Cinachyrella clavaeformis

Fernandez, Julio C. C., Rodriguez, Pablo R. D., Santos, George G., Pinheiro, Ulisses & Muricy, Guilherme, 2018, Taxonomy of deep-water tetillid sponges (Porifera, Demospongiae, Spirophorina) from Brazil, with description of three new species and new characters, Zootaxa 4429 (1), pp. 53-88: 61-65

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Cinachyrella clavaeformis

sp. nov.

Cinachyrella clavaeformis  sp. nov.

( Figs. 5–7View FIGURE 5View FIGURE 6View FIGURE 7)

Diagnosis. The only species of Cinachyrella  with a clavate habit and a disorganized choanosomal skeleton, becoming radial near the surface.

Synonyms. Tetilla  sp. 3, Muricy et al. 2006: 139.

Material examined. Holotype MNRJ 5863View Materials, REVIZEE Programme sta. Central 5-R42, Espírito Santo State, Southeastern Brazil (20°44’16.8” S, 31°50’01.8” W to 20º44’18” S, 31º50’28.8” W, Columbia Seamount , Vitória- Trindade Seamounts Chain, circa 880 km E off Vitória City), dredging, 80–90 m depth, coll. N.Oc. Astro-Garoupa, 11 July 2001GoogleMaps  .

Description. Clavate (club-shaped sponge) with a stout base ( Fig. 5A View Figure ); 73 mm high (whole specimen) by 62 mm in diameter (upper region) and 42 mm in diameter (base). Surface strongly hispid, with spicules protruding up to 3 mm high ( Fig. 5B View Figure ). Porocalices, small (up to 4 mm in diameter), hemispherical and randomly scattered on the whole surface ( Figs. 5C–E View Figure ). Color, yellow in vivo, and beige in ethanol. Consistency, hard and almost incompressible.

Skeleton. Radial only near the surface and disorganized in the inner choanosome ( Fig. 6A View Figure ). Tracts of oxeas I and II often perpendicular in upper region, which makes a radial zone of spicules (up to 5000 µm thick); but ectosome not differentiated in a true cortex.

Oxeas protrude up to 3000 µm from the surface. Sand grains and calcareous debris on the surface; with fewer debris in the ectosomal and choanosomal regions. Protriaenes and anatriaenes within the tracts of oxeas in the peripheral radial zone. Choanosome with few small canals ( Fig. 6B View Figure ) up to 250 µm in diameter, and with a few oxeas I and II (most of them broken), microacanthoxeas and sigmaspires scattered throughout the choanosome, ( Figs. 6B–D View Figure ).

Spicules. Megascleres:

Oxeas I ( Figs. 7A–B View Figure ), abundant, relatively stout, slightly fusiform, straight and smooth (slightly curved, strongyloid or styloid forms occur). Extremities, equal and with hastate (more common), telescopic, mucronate or conical tips: 2515–3200–3850/28–37–58 µm.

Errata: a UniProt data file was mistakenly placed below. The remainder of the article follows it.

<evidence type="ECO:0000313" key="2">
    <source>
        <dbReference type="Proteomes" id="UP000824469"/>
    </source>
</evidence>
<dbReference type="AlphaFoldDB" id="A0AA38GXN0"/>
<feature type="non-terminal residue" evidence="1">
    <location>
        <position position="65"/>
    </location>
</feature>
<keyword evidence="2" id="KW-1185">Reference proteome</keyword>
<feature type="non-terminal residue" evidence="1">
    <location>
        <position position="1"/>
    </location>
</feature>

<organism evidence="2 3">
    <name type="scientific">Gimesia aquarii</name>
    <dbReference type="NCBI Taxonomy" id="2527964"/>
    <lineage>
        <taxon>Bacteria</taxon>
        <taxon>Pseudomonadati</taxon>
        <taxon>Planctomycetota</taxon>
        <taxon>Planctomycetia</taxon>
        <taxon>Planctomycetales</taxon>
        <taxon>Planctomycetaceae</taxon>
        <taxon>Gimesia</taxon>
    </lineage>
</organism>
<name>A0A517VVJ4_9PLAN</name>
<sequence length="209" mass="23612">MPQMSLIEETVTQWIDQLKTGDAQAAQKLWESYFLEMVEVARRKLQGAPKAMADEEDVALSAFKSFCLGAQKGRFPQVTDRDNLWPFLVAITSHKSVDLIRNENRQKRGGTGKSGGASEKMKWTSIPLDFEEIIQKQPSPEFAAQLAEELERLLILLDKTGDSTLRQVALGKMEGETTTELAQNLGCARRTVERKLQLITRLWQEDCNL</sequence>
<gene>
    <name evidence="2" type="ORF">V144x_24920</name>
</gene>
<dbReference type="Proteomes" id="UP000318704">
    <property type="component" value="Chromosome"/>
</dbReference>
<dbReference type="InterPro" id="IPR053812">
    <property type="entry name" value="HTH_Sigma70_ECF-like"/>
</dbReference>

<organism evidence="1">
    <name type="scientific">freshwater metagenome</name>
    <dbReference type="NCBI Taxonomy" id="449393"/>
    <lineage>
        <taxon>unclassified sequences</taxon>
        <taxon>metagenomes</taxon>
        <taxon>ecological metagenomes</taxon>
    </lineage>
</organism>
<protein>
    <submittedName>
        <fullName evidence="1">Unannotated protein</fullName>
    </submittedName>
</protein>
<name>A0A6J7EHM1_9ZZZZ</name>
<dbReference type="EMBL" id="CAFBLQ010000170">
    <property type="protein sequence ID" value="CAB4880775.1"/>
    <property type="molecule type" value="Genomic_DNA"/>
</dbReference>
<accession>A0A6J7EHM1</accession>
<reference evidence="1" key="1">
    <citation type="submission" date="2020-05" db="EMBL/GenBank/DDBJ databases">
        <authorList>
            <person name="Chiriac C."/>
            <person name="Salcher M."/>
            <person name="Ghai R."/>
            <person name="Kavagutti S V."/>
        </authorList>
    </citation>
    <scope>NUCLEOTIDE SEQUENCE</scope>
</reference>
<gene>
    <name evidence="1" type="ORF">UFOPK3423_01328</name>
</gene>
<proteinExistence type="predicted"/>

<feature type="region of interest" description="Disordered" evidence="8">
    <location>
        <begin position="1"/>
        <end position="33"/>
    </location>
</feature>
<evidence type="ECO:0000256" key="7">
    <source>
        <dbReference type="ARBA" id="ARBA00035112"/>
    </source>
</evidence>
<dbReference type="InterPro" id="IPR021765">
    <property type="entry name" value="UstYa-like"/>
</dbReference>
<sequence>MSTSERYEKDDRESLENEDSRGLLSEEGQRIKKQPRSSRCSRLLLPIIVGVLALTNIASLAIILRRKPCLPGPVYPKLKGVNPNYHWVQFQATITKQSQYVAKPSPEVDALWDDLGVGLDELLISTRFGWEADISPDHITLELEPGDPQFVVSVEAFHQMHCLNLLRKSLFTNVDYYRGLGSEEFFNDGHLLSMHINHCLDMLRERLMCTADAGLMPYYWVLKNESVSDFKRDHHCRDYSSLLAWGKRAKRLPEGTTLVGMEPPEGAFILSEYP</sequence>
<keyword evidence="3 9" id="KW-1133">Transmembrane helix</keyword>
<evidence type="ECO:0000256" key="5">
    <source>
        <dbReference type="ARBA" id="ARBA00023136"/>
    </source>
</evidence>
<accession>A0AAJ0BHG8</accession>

Oxeas II ( Figs. 7C–D View Figure ), less abundant and thinner than oxeas I, straight and smooth (anisoxea forms less common). Ends, equal or slightly different and with hastate tips: 1085–1780 –2280/ 10–18–20 µm.

Oxeas III ( Figs. 7E–F View Figure ), less abundant than oxeas I and II, thin, curved and smooth. Ends, equal and with acerate tips: 223–253–290/ 6–7–12 µm.

Protriaenes ( Figs. 7G–H View Figure ), common and similar to small plagiotriaenes. Rhabdome, slender (often broken): 1900–2750–3790/ 12–13–14 µm. Cladome, very small, but relatively stout, with short and equal clads. Clads slightly bent, with conical or blunt tips: 19–29–39/ 7–8–12 µm.

Anatriaenes ( Figs. 7I –J View Figure ), common, small (anamonaene forms, rare). Rhabdome, slightly fusiform, slender and flexuous: 3260–5192–7489/ 7–11–14 µm. Cladome, very small, relatively stout, with short and small clads and with blunt or conical tips: 10–15–19 / 5–8–12 µm.


Microacanthoxeas ( Figs. 7K–L View Figure ), abundant, thin, slightly curved and entirely microspined (many small spines). Ends with bent, mucronate, blunt or conical tips: 100–145–195/2–2.3–3 µm.

Sigmaspires ( Fig. 7M View Figure ), abundant, ‘c’ or ‘s’ shaped and entirely microspined (many small spines): 13–17–28/up to 2 µm.

Ecology and bathymetric distribution. No macrosymbionts were observed in this sponge. The only specimen was collected on a rhodolith bed, at 85 m depth.

Distribution. Known only from the type locality, the Columbia Seamount (Vitória-Trindade Seamounts Chain, off Espírito Santo, Brazil), SW Atlantic ( Fig. 1 View Figure ).

Etymology. The species name refers to the clavate habit of the new species (clavae —feminine noun in Latin related to club/stick + formis —noun in Latin related to ‘shaped’).

Remarks. So far, the only known species of Cinachyrella  bearing microacanthoxeas in the Atlantic Ocean is Cinachyrella kuekenthali  , which is widely distributed in the Tropical Western Atlantic (see our results above; Muricy et al. 2011, and references therein). Cinachyrella clavaeformis  sp. nov. also has microacanthoxeas, but it is distinguished from the former species by the clavate habit (vs. semiglobose/subspherical or pear-shaped), the skeleton which is radial at the periphery and disorganized in the choanosome (vs. fully radial skeleton), and by having three categories of smooth oxeas (vs. two categories). The smallest category of smooth oxeas is less than 300 µm in length in the new species, while in Cinachyrella kuekenthali  it is larger than 1000 µm in length.

Cinachyrella alloclada  , also from the Tropical Western Atlantic has three size categories of smooth oxeas as Cinachyrella clavaeformis  sp. nov., but it is devoid of microacanthoxeas and has globular or subspheric/ semiglobular shape ( Rützler & Smith 1992; Hajdu et al. 2011).